Bank of Weed is Open for Business
Oh, no big deal, it’s just a marijuana get-together. A bunch of guys are chatting, about weed, yes. But the talk is also about revenue, and futures, and even the NASDAQ. Turns out, we’re at a convention center for a business expo on cannabis. And it’s crawling with straight-laced financiers and ex-Wall Streeters. The host, Scott Greiper — a former analyst and New York banker who’s president of Viridian Capital Advisors, the country’s first advisory firm and investment bank totally devoted to cannabis — is bullish: “This is going to be the cash crop of the world.”
Welcome to the new Gold Rush — or Green Rush, as they’re calling it. Last year alone, sales of legal pot reached around $2.7 billion, up a whopping 74 percent, from $1.5 billion, in 2013, according to the ArcView Group, an industry investment firm. And as more states have begun to legalize medical and recreational marijuana, business has been booming for specialized financial firms with cannabis financiers. There’s the Fourth Corner Credit Union, a financial institution specifically for the cannabis and hemp sectors, co-founded by Mark Mason, a Colorado-based lawyer. Meanwhile, in Seattle, the private equity group Privateer Holdings just raised $75 million to create a cannabis incubator. It already has major holding investments, including Leafly, the Yelp of pot distributors, and Marley Natural, a company formed with Bob Marley’s family to produce medical marijuana for the U.S.
These players are stepping in at a time when traditional banks are pulling out or avoiding the market altogether because of cumbersome regulatory requirements or in fear of doling out loans that could lead to prosecution for aiding and abetting illegal drug dealers. And they see plenty of growth opportunity; the legal pot market, ArcView forecasts, will top $10 billion by 2018. John Sullivan got a whiff of its potential as CEO of First Security Bank of Nevada, where last year he approached his board of directors with the idea of banking medical marijuana businesses. He quickly made a name for himself as the industry’s go-to banker in Vegas, taking on dozens of clients when other lenders refused to green-light new accounts.
Yet here’s the thing about this sector: It isn’t easy to make a buck. The process often begins by weeding out hucksters from honest folks — something Greiper has spent countless hours on while considering around 1,000 pot companies that have pitched him since he launched Viridian last year. “I gotta tell you, it’s the needle in the haystack,” says Greiper, who has advised or provided capital to around 1 percent of businesses that have pitched him. Then there’s all the grooming that follows a deal. Once Viridian agrees to do business with a company, Greiper says his firm must often “professionalize” the outfit, putting in a board of directors and smoothing out financial operations. It helps, of course, that Viridian’s own board of directors includes Jennifer Love, a former FBI director, as well as Mitch Lowe, a Netflix co-founder.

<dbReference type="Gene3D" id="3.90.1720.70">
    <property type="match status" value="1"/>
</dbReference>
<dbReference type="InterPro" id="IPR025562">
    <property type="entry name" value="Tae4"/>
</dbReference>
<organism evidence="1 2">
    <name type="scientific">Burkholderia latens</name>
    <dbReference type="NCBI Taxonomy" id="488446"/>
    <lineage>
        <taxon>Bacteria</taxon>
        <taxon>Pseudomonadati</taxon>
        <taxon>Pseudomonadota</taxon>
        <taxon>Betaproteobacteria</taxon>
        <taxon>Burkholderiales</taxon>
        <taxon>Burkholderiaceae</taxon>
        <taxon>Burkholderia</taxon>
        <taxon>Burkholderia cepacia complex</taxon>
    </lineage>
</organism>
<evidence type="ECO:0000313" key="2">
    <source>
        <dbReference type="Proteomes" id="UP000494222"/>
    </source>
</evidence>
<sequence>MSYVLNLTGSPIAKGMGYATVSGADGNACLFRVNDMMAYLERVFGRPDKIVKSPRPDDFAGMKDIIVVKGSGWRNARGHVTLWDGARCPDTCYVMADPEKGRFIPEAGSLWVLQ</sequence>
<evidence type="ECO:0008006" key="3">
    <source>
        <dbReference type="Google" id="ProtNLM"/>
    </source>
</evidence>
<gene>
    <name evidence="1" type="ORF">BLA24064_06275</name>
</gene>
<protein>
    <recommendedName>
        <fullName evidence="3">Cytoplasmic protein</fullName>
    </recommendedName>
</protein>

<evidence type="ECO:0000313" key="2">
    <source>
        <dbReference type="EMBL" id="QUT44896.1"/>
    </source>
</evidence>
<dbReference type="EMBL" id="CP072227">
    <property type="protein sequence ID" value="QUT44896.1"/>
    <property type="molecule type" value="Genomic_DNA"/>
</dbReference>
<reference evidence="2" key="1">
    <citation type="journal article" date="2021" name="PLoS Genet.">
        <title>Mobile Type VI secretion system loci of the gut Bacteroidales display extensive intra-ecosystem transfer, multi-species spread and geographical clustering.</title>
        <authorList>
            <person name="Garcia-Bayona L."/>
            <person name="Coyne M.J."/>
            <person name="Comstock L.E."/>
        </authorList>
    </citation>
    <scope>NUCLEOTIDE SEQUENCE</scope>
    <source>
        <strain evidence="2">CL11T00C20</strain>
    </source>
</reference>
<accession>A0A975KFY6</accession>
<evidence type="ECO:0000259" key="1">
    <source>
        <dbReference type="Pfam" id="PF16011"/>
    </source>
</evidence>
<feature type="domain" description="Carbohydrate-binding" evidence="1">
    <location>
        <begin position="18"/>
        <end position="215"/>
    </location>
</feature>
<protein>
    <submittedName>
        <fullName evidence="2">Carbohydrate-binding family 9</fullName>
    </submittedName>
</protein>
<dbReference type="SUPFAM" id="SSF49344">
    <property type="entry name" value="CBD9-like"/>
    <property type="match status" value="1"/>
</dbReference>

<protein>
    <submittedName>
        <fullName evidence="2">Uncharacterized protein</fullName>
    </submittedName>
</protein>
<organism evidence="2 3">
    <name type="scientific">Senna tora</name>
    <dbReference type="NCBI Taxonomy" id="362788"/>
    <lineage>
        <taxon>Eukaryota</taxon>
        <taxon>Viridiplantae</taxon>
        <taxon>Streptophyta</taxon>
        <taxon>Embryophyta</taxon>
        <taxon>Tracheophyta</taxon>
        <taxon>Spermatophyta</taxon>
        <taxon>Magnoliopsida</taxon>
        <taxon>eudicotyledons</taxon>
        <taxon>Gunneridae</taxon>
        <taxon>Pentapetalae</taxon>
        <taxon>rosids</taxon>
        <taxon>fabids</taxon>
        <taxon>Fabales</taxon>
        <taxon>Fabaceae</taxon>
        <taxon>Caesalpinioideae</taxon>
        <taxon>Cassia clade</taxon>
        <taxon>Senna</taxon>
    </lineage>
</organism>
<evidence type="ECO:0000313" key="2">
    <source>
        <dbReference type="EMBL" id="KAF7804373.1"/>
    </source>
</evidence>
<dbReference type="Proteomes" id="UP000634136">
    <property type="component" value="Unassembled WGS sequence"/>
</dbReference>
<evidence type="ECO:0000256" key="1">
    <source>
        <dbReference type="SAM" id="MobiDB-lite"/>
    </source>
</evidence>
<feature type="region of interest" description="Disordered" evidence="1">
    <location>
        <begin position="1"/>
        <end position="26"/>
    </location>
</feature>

At the same time, Uncle Sam is increasingly scrutinizing the industry. The Treasury Department, for one, asks banks and investment firms to file regular reports to help monitor suspicious activity. There are other government and industry requirements too, which some say are too onerous to bother with. MBank, an Oregon-based financial institution, set up a program to attract marijuana businesses last year but shut down nearly 100 accounts this year because there was too much due diligence on potential customers and “we didn’t have the resources,” says its CEO Jef Baker. Similarly, First Security’s president, Sanford Sadler, says the process became “a quagmire” for his bank, leading it to pull out of the business and prompting Sullivan to look for a job elsewhere.
To be sure, tighter regulations aren’t stopping everyone from trying to get into the business. Fourth Corner Credit Union says it can’t provide banking services yet because its application was denied by the Federal Reserve Bank of Kansas City, though the credit union recently filed a lawsuit to appeal that decision. Separately, some cannabis providers are now flying under the radar, or making special deals with banks to deposit their pot cash. Taylor West, deputy director of the National Cannabis Industry Association, a trade group, says some of its members have bank accounts with institutions but agree not to disclose who they are on paper to avoid having their account closed. Other businesses, West adds, aren’t up-front about what they do and that, “ultimately, the legal changes haven’t made the impact we thought they would.”
The result is that a lot of businesses still deal in cash, which is where Sullivan hopes his new venture — Integrated Compliance Solutions — will come into play. It doesn’t sound very sexy, but it’s designed to change the way banks deal with cannabis companies by rolling out special ATM-like kiosks for their use. The only difference, Sullivan says: Money gets deposited, instead of withdrawn, and the kiosks use bank secrecy software that’s been specially modified for the cannabis industry to help prevent money laundering. So far, there are more than 50 of these machines set for Illinois, Florida and Nevada, among other states.
Though still in its infancy, some expect the industry to look quite different in five years. Brendan Kennedy, the CEO of Privateer, predicts big banks will be in on the game and that marijuana will be readily available, professionally packaged and branded — just like an iPhone. Even so, he notes, “People forget it’s a plant and the people who are growing the crop are not the next Steve Jobs — they’re farmers.”